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NCJ Number: 169292 Find in a Library
Title: Beyond Terrorism: Toward a Theory of Scenarios of Political Violence
Author(s): W A Tupman
Date Published: 1989
Page Count: 32
Sponsoring Agency: University of Exeter
London, SW8 5DT, England
Publication Number: ISBN 1-872383-00-9
Sale Source: University of Exeter
P.O. Box 276
London, SW8 5DT,
United Kingdom
Type: Research (Theoretical)
Language: English
Country: United Kingdom
Annotation: This paper examines some of the problems of classifying and developing a typology for terrorism.
Abstract: It first examines Arblaster's critique of writings on terrorism in the 1970's so as to outline the basic academic problems of the subject. The author then examines a primitive typology of terrorism; and from the problems it exhibits, he develops the variables central to the study of terrorism as part of the general subject area of political violence. The author advises that "terrorism" as a concept in political science is becoming less useful. It may be useful to study those circumstances in which violence is used as a weapon of political intimidation, but few writers on terrorism do this. They tend to study all the ways in which violence is used politically by people of whom they disapprove. This paper focuses on patterns of political violence that are prevalent in the contemporary world and the extent to which they can be classified and typed. An outline of the variables involved in the study of political violence includes the scale of the violence, the size and power of the perpetrator, the target, the means, intention, effect, time scale, precedents, cost, and response. In presenting scenarios of politically motivated violence, the author focuses on those aspects of the phenomena that involve small, organized groups that use protracted campaigns of violence to obtain political demands. This is because this is the essential aspect of "terrorism" that unites analysts of the subject. 5 tables and 23 footnotes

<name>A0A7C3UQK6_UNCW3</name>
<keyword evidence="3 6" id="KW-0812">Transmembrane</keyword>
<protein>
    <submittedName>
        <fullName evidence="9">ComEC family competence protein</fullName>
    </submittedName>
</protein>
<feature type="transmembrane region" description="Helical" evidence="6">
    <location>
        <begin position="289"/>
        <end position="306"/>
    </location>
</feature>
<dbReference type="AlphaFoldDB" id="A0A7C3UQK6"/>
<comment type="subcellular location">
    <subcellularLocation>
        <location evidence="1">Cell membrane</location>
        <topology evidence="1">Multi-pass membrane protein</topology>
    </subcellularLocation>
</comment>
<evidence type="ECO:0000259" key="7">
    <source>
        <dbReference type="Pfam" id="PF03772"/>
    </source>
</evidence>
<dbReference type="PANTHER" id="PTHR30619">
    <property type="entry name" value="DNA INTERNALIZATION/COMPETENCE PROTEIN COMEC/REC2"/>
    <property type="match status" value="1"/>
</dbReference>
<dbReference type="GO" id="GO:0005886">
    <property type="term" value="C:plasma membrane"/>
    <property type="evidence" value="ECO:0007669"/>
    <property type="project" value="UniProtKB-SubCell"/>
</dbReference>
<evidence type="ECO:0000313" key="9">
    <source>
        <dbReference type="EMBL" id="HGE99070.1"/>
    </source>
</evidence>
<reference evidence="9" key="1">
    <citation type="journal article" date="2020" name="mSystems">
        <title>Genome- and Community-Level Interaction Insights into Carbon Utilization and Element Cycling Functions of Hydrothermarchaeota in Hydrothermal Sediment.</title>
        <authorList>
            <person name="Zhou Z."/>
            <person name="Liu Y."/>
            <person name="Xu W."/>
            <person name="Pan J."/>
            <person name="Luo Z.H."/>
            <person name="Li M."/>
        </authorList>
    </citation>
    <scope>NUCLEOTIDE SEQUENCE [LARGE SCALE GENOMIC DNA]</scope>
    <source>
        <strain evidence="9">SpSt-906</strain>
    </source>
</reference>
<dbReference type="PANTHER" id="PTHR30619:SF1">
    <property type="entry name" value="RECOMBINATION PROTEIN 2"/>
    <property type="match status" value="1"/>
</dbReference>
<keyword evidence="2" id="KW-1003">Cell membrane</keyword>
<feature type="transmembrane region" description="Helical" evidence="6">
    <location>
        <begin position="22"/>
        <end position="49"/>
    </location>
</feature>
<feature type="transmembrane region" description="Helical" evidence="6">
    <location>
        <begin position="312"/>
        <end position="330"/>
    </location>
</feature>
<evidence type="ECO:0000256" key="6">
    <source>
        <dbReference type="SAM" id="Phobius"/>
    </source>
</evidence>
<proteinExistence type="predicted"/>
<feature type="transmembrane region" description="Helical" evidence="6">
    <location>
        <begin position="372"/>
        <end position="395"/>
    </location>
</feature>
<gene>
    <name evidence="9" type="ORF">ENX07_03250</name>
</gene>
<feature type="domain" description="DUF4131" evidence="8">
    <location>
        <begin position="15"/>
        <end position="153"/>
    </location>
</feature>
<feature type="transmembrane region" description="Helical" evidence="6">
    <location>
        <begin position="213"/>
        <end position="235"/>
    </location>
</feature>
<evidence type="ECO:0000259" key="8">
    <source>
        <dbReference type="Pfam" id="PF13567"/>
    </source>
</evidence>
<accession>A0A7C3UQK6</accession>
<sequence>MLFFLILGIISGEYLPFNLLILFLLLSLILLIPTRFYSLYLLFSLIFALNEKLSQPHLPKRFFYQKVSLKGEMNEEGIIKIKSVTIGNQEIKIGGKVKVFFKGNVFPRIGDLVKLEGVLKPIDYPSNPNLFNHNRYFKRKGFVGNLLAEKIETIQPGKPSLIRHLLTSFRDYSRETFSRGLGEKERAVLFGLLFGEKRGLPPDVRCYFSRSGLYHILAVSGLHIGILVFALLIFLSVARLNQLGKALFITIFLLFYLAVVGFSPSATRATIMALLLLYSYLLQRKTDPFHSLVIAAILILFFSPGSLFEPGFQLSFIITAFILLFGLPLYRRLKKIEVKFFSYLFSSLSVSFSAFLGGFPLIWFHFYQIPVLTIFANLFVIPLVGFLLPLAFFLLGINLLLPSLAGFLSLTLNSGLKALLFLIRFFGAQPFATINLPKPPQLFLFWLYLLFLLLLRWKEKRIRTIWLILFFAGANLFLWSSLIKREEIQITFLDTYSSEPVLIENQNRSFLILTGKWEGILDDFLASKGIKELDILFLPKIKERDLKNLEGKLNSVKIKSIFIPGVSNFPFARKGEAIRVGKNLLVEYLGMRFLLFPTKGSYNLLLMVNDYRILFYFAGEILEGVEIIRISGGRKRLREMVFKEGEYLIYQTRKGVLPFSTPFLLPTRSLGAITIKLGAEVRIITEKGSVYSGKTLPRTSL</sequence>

Main Term(s): Criminology
Index Term(s): Definitions; Foreign criminal justice research; Offense characteristics; Offense classification; Politically motivated violent crimes; Terrorism/Mass Violence
Note: Brookfield Papers No. 1.
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